Its a filler because unlike most games, it is totally adjustable. Only have 30 minutes to play a game? - hey we could play a hand or two of Dominion. Have an hour? - we could play a few hands of Dominion. If one hand goes long - then you play one less game.

It works as the "main event" game for sure when playing with people that haven't played it much before and thus are slow. However, when playing with seasoned game players who intend to play together for a few hours, I would definitely prefer to play something else for 90 to 120 minutes, and then play Dominion at the end. Three hours in a row of Dominion is usually too much for me (unless I'm playing with people who are really slow).
 
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Andrew E
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Given the number of outspoken comments to the effect of me not giving the game enough credit for depth, I gave it several more playthroughs over the last few days, each time making sure to look for viable uses for every card. Not that I didn't do this in the past, but this time I was looking for unconventional uses and moments of elegant interaction that might be used to set something else up.

(In short, I tried to think harder).

While I did not/could not use every card in every hand (and even then, quantity is clearly dependent on strategy), it definitely made the game feel a little bit different.

The biggest strength that "Dominion" has going for it is its emergent gameplay (based on the fairly simple rules and cards); there's a lot of built-in synergy, so it becomes a matter of directing that synergy and maximizing opportunities. I'm still clearly a novice at this, but finding ways to set that up is pretty satisfying (I've always thought this).

The conclusion, though, is that you folks are right. I did not give "Dominion" enough credit. I'm still skeptical of claims that it is as deep as "Caylus" or "Brass", but that may be just because it does not feel as deep. This might also be because a game of Dominion is typically over in about 30 minutes, whereas a game of "Brass" or "Caylus" goes on for 2 hours.

I'll still probably play it mostly as a fairly light, social game, as its accessibility means that I don't need to worry too much about the composition of the gaming group, but it's nice to know that more depth exists if I ever feel compelled to explore it.

Thanks, folks, for arguing with me. I appreciate it.
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Branko K.
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Andrew_C_E wrote:
Given the number of outspoken comments to the effect of me not giving the game enough credit for depth, I gave it several more playthroughs over the last few days, each time making sure to look for viable uses for every card. Not that I didn't do this in the past, but this time I was looking for unconventional uses and moments of elegant interaction that might be used to set something else up.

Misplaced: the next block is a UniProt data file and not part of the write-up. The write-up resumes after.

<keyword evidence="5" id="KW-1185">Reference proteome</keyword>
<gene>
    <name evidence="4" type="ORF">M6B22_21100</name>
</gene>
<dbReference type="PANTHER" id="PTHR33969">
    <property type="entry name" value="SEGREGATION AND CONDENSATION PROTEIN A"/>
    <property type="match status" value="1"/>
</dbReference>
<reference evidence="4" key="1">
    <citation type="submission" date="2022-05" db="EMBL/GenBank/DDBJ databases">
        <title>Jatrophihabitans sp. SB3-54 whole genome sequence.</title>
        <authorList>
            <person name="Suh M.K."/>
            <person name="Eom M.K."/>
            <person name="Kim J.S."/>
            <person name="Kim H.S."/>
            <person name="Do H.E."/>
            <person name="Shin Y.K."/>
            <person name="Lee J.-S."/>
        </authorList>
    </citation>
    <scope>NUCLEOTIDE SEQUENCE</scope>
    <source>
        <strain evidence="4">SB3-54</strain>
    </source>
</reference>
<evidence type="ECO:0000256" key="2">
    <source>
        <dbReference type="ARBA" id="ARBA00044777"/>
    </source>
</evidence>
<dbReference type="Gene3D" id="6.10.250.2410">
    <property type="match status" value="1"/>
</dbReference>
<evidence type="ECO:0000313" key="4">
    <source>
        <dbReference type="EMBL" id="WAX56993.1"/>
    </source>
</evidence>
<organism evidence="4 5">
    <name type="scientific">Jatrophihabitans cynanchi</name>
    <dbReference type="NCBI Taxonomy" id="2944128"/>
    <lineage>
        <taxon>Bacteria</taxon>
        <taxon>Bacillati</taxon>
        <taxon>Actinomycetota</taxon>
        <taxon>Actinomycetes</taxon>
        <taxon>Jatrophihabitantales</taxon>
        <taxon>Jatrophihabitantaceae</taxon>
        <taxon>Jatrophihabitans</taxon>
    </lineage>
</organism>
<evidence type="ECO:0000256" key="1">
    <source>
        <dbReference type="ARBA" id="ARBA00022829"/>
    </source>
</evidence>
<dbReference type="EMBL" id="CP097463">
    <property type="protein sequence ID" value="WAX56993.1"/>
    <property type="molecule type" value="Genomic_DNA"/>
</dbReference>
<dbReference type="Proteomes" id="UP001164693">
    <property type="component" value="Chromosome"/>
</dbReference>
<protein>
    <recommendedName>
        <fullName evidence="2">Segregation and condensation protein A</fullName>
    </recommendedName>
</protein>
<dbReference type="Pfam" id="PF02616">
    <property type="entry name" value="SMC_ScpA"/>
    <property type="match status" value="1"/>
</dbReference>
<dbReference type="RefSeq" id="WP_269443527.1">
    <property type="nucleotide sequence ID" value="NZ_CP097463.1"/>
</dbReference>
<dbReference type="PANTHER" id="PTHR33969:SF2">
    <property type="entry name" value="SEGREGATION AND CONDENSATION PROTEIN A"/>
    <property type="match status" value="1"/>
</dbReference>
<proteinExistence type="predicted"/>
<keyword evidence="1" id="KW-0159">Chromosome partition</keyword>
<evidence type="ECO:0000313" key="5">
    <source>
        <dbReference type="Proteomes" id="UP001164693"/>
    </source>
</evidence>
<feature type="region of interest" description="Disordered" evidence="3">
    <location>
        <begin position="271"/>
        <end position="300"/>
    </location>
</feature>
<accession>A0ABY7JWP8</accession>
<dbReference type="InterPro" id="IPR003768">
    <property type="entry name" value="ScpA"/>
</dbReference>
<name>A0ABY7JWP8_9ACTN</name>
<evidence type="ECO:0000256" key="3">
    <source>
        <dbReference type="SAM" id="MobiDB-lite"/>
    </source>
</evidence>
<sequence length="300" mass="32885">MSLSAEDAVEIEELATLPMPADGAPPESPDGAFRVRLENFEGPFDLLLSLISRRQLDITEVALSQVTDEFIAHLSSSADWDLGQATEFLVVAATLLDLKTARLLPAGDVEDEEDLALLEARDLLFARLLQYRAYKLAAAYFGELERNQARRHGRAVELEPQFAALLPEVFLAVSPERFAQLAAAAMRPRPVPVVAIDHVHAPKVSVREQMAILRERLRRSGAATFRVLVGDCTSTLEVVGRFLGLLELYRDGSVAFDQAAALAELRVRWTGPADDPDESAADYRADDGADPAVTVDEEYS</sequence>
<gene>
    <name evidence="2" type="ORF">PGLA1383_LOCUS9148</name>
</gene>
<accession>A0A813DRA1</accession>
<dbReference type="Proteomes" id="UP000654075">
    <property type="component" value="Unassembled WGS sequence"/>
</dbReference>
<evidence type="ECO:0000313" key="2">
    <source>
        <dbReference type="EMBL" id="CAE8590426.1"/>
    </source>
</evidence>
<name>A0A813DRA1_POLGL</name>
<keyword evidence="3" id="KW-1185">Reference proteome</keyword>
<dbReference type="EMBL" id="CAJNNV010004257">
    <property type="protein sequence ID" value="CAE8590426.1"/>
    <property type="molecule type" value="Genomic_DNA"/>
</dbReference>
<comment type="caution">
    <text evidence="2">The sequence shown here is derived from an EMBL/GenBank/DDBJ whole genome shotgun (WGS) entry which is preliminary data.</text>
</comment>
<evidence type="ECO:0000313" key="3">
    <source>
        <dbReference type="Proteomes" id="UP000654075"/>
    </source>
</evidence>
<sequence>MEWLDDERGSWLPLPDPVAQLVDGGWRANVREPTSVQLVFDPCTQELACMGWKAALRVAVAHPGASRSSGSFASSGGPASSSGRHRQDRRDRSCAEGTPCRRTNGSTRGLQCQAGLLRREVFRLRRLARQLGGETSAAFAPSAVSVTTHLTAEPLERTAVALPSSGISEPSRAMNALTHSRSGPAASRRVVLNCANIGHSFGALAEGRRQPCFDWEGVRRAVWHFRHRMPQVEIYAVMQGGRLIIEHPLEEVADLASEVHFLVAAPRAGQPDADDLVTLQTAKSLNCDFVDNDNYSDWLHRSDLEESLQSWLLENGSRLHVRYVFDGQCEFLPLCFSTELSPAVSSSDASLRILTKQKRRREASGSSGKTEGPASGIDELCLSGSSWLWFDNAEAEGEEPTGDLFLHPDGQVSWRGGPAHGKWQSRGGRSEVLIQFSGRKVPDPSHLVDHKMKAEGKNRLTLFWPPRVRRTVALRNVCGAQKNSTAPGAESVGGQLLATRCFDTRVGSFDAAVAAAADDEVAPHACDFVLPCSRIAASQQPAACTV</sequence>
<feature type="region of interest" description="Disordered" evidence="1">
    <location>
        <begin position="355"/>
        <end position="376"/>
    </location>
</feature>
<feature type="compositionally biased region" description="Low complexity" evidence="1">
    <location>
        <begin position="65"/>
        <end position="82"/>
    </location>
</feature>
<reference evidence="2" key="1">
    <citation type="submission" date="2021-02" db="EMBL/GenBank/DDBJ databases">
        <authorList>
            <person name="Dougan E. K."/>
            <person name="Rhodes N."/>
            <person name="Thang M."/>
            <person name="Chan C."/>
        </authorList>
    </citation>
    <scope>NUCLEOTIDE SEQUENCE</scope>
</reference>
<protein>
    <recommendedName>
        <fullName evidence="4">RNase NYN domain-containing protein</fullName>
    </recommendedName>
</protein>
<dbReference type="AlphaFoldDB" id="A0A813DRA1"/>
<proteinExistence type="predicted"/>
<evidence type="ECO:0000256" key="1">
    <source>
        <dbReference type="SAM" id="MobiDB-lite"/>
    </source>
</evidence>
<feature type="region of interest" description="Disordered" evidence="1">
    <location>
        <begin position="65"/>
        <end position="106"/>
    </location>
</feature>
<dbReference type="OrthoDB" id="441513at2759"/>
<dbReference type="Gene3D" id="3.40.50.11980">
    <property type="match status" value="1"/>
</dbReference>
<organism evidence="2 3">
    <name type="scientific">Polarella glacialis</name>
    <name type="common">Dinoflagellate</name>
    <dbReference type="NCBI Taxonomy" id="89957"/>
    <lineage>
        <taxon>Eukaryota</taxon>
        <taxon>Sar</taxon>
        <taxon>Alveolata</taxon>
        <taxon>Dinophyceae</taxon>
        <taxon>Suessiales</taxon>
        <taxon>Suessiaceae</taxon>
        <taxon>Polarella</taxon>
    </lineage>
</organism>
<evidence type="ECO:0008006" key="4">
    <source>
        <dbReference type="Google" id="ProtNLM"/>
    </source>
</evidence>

I don't think the depth is so much in "looking for unconventional uses and moments of elegant interaction" as much as in managing probabilities and mitigating randomness. In other words, the real deal is not figuring out "hey, these two cards work neat together!" but rather "how do I make these two cards appear together in my hand more often, and even though their effect is neat, is it really worth it?" This gets much more interesting with expansions, where the large number of possible combos result in various nifty combos that might or might not be obvious; however the trick is not just to recognize them, but also to figure out whether they are really superior to other strategies, e.g. to make them actually work. And when you put powerful Attacks into the mix and realize that often a good strategy also has a good counter-strategy (which is not necessarily simply mirroring it and hoping luck will swing your way), then you really start having fun.

Of course, this works best when your opponents are also trying their best to improve. With lousy competition it is very easy to fool yourself that you reached the ceiling of what Dominion has to offer...
 
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David desJardins
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baba44713 wrote:
I don't think the depth is so much in "looking for unconventional uses and moments of elegant interaction" as much as in managing probabilities and mitigating randomness.


I agree with Branko. Think of Backgammon. There's not much that's "unconventional" or unexpected that you can do in Backgammon. You roll the dice and move your pieces. But there's still plenty of depth.
 
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Andrew E
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Right, right. I didn't mean to imply that that was the source of depth, but rather that that's where I went looking for indicators of depth. The way my current game-group plays, most games involve an early moat race (if there are attack cards out), followed by either a push toward more actions/draws or more buying power. Not exactly sophisticated, and a lot of that is because I think we have a limited understanding of how the cards can work together.

In other words: "Unconventional" is relative to current play-patterns within my game group, rather than in relation to play patterns of people such as yourselves (presumably).

I understand that most of the game involves setting up situations such that you get a favorable hand as often as possible, but the first place to look for this (in my mind) is at what the constituent parts of that hand might be.

I figured that at least part of my problem was that I was short-changing the individual cards in terms of the possibilities inherent in them, and chose that as one area to examine more closely in future play-throughs.